As first-class centuries go, Simon Katich's 124 against a moderate attack on a batting paradise at Potchefstroom was not one of his tougher assignments. But Katich knows that when Thursday rolls around and he is facing the new ball against Dale Steyn at the Wanderers, his task will be as difficult as anything he has come up against since his return to the Test team nine months ago.
Steyn was a major handful during the series in Australia when he topped the wicket tally with 18 at 26.16, including a brilliant collection of 10 for 154 at the MCG. Katich said the threat of Steyn, in combination with Morne Morkel and Makhaya Ntini, was one of the biggest challenges Australia would need to overcome in their effort to win the series and hold on to their No. 1 ranking.
"In terms of pace he's probably one of the quickest going around apart from Brett [Lee] when he's fully fit," Katich said. "Throw in the other couple as well and they've got a well-balanced attack and that's probably what was the hardest thing for us in Australia, was that they just kept coming at you all day. There's no periods in the game where you feel you can really get on top of them for an extended period.
"Phil [Hughes] and I have both spoken about that and obviously he hasn't played them yet but come next week we'll just have to make sure that we're occupying the crease because I think the key to their success has been that they try and wear you down and they're very disciplined. Five good bowling options, you just know you've got to spend a lot of time out in the middle to get a big score."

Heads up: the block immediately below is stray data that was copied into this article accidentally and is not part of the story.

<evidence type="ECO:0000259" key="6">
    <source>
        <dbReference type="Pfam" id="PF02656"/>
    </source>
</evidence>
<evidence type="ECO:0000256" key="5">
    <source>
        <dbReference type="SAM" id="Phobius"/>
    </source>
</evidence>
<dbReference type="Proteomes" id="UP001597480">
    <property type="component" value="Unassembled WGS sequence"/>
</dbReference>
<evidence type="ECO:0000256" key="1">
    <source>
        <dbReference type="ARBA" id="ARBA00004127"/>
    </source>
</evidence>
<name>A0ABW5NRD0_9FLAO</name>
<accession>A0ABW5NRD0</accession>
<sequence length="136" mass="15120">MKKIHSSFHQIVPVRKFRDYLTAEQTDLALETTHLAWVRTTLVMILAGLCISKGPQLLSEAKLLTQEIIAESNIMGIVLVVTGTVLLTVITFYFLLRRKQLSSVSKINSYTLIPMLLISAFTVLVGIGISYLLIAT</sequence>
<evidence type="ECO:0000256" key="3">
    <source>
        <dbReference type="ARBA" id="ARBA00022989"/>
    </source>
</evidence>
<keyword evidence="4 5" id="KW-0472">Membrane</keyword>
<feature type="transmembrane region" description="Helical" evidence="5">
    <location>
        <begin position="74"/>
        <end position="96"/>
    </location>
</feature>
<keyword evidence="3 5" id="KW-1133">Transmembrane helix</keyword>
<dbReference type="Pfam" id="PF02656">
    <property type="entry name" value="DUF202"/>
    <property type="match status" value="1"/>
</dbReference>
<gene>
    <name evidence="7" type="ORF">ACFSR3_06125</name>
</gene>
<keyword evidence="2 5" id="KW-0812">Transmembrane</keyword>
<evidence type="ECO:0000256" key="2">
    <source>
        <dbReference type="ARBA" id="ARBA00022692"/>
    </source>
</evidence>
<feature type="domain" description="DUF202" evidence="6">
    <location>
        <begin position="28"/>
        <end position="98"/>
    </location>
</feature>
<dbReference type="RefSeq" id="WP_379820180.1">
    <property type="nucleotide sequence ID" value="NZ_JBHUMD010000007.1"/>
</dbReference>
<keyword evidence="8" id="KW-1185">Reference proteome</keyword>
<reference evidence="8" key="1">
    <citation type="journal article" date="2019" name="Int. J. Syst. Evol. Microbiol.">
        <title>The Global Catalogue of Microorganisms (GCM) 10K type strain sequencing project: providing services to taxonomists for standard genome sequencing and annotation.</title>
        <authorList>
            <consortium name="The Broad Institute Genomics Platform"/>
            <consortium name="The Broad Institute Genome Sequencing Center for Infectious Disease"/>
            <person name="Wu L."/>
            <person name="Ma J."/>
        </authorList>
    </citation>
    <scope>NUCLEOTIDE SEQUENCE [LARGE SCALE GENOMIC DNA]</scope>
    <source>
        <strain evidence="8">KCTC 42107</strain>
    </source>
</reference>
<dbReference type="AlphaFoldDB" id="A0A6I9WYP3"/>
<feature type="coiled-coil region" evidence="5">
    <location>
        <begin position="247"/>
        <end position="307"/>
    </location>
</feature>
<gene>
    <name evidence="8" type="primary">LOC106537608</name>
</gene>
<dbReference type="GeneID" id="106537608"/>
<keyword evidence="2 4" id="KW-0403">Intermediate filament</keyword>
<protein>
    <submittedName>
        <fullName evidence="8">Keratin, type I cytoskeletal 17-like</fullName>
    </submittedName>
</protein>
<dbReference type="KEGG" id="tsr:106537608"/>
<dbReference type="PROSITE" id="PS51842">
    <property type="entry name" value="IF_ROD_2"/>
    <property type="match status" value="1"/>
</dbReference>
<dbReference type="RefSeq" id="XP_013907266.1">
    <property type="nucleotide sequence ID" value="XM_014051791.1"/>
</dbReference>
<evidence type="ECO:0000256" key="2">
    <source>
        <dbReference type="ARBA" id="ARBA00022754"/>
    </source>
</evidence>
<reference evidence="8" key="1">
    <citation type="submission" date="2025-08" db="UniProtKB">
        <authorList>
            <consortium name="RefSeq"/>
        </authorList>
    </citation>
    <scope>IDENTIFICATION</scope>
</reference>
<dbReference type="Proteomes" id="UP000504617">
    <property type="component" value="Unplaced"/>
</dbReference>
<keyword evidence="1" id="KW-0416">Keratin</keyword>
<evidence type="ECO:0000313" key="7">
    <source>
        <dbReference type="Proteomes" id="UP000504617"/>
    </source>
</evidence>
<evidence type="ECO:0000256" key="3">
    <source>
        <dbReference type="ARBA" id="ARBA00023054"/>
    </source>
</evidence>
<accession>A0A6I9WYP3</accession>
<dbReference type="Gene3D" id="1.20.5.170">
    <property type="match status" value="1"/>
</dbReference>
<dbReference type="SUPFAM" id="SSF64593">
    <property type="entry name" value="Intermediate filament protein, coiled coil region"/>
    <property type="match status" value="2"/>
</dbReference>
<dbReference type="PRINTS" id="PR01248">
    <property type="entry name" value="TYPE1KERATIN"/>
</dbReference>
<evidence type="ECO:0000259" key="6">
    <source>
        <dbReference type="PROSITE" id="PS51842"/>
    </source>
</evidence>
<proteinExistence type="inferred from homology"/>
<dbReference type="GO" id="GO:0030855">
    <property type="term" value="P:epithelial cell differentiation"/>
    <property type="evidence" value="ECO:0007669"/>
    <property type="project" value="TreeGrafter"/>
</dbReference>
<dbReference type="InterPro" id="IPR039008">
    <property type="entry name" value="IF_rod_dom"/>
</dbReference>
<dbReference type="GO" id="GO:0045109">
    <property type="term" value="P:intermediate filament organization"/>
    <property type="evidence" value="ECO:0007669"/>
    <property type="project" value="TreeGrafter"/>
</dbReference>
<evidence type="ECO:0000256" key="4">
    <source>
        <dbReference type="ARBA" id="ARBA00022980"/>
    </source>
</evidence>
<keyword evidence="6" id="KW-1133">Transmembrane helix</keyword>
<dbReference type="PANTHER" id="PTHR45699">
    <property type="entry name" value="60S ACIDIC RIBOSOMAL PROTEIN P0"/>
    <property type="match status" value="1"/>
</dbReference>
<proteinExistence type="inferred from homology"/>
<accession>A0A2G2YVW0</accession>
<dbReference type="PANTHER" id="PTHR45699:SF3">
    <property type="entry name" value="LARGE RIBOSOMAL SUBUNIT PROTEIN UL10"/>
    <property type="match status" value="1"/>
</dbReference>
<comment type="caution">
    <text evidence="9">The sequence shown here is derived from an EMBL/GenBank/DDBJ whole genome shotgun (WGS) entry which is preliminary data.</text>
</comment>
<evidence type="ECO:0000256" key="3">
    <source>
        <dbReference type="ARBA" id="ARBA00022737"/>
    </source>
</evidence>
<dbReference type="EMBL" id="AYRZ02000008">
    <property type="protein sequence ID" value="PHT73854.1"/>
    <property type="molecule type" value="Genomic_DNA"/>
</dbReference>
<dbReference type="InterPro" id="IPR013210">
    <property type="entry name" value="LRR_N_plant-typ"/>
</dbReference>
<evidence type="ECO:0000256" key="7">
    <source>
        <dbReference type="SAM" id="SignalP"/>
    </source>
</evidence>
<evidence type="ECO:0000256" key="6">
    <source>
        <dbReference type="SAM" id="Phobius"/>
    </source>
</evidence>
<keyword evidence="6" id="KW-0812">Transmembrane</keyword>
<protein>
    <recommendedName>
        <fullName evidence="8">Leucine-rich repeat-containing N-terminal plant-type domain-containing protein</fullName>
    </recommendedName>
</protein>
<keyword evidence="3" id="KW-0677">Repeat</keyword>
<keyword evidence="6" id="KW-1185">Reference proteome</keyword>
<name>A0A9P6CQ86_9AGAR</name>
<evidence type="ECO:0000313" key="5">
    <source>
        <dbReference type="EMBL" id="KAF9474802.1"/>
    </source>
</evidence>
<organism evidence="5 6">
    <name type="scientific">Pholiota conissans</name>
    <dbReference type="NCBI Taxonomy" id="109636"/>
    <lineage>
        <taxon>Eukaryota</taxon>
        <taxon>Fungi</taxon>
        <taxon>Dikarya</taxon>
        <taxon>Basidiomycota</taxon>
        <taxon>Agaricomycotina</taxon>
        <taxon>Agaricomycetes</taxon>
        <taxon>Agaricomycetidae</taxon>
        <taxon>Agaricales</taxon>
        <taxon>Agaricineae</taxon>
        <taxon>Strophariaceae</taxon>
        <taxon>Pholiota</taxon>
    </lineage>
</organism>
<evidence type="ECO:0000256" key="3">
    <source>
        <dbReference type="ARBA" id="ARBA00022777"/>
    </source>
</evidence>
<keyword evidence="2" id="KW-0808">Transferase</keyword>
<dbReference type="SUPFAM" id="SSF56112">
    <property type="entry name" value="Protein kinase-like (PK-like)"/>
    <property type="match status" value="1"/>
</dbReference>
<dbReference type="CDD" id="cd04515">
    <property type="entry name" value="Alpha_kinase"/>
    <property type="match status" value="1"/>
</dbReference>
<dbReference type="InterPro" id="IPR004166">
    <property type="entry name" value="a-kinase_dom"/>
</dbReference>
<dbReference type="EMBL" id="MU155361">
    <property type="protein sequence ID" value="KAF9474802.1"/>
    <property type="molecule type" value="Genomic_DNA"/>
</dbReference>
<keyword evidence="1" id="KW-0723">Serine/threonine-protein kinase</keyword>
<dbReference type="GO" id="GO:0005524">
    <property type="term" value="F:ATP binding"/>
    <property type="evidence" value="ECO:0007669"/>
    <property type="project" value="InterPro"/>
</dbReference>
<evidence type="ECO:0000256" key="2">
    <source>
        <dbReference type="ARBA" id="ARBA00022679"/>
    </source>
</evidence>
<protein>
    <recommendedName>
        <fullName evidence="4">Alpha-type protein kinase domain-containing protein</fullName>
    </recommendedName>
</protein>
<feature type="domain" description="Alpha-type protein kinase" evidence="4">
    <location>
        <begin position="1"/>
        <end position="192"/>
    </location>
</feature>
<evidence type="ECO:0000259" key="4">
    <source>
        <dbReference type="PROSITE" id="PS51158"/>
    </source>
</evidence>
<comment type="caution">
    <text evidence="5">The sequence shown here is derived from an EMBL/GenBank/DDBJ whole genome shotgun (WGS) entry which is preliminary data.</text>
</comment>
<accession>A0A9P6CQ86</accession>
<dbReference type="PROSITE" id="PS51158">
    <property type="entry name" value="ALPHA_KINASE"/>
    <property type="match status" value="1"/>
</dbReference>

Katich certainly had no problems with crease occupation during the tour match, when he cruised to a century on a placid surface and with the assistance of what he described as one of the quickest outfields he had played on. When he retired at the tea break he was keen to allow Andrew McDonald and Marcus North to both have a chance to show their skills ahead of the first Test, where they are competing for the No. 6 spot.
North won the battle with an unbeaten 52 while McDonald worked his way to 23 before he was trapped lbw playing back to the legspinner Imran Tahir. Katich said batting together while jostling for one Test berth was a difficult situation for both men but he said their efforts in Potchefstroom might not be considered as important as their bowling potential when the team for the Johannesburg Test was picked.
"They're both genuine batting options," he said. "Obviously they're different styles of bowler. Macca is suited to bowling medium pace on conditions that suit and Northy's a pretty good offspinner - he's probably more than just a part-time bowler. It's nice to get a performance on the board because the selectors will certainly take note of that but the conditions will probably still dictate who gets to play."